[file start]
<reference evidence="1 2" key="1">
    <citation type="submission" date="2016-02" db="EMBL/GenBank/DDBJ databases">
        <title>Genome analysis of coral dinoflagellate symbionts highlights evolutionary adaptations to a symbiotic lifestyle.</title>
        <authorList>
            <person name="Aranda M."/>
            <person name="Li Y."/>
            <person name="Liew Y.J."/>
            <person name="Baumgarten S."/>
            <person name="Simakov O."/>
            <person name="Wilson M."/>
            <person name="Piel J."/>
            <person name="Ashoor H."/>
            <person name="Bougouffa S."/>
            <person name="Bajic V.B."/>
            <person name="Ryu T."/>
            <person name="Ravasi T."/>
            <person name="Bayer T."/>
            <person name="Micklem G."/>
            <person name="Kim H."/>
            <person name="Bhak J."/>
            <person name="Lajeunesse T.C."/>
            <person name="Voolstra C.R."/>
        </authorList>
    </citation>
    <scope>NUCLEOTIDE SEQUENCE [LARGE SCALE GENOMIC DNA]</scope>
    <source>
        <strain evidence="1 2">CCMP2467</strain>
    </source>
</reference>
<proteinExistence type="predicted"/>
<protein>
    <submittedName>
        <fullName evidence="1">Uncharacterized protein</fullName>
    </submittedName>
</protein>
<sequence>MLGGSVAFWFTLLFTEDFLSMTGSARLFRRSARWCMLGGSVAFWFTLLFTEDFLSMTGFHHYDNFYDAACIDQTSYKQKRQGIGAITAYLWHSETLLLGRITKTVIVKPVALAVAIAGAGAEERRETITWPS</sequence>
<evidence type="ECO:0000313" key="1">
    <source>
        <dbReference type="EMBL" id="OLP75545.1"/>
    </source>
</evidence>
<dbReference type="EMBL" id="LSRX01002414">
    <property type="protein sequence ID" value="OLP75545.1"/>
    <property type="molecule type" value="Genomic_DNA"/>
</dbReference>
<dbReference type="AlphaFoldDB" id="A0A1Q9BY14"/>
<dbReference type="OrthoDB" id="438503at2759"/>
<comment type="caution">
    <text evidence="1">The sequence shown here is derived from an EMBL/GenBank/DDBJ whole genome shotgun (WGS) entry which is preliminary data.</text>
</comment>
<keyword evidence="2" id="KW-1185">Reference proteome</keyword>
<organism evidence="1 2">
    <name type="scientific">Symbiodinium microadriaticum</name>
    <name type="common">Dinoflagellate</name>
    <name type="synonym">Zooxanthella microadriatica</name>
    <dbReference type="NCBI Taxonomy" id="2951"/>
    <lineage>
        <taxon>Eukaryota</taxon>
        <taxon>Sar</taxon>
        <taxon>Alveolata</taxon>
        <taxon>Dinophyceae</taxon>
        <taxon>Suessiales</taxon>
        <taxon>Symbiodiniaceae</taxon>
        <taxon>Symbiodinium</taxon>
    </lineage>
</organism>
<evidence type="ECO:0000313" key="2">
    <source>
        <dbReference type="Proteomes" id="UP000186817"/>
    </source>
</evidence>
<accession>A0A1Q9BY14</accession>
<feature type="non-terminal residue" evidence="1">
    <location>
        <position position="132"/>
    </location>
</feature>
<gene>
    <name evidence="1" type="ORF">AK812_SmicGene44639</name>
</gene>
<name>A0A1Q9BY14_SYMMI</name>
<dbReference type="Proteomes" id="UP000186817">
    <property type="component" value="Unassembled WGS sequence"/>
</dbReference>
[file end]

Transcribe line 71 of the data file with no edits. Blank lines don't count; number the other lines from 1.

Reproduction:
</evidence>